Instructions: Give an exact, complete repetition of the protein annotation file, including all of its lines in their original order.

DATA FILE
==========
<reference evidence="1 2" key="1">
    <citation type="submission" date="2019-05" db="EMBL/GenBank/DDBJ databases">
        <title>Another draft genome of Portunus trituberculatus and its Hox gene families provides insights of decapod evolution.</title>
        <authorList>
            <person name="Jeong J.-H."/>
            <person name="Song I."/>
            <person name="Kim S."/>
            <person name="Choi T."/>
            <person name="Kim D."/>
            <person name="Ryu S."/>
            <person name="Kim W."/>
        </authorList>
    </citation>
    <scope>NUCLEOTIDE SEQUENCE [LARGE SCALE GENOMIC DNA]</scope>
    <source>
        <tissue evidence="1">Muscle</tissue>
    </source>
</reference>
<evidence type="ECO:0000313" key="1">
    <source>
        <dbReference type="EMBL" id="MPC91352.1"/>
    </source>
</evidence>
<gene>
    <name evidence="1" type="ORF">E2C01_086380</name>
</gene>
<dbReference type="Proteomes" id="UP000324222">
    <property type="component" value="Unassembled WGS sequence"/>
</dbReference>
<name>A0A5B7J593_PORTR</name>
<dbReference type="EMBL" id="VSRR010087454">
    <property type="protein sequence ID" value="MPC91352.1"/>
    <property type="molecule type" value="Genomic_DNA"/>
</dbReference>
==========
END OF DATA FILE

<reference evidence="1 2" key="1">
    <citation type="submission" date="2019-05" db="EMBL/GenBank/DDBJ databases">
        <title>Another draft genome of Portunus trituberculatus and its Hox gene families provides insights of decapod evolution.</title>
        <authorList>
            <person name="Jeong J.-H."/>
            <person name="Song I."/>
            <person name="Kim S."/>
            <person name="Choi T."/>
            <person name="Kim D."/>
            <person name="Ryu S."/>
            <person name="Kim W."/>
        </authorList>
    </citation>
    <scope>NUCLEOTIDE SEQUENCE [LARGE SCALE GENOMIC DNA]</scope>
    <source>
        <tissue evidence="1">Muscle</tissue>
    </source>
</reference>
<evidence type="ECO:0000313" key="1">
    <source>
        <dbReference type="EMBL" id="MPC91352.1"/>
    </source>
</evidence>
<gene>
    <name evidence="1" type="ORF">E2C01_086380</name>
</gene>
<dbReference type="Proteomes" id="UP000324222">
    <property type="component" value="Unassembled WGS sequence"/>
</dbReference>
<name>A0A5B7J593_PORTR</name>
<dbReference type="EMBL" id="VSRR010087454">
    <property type="protein sequence ID" value="MPC91352.1"/>
    <property type="molecule type" value="Genomic_DNA"/>
</dbReference>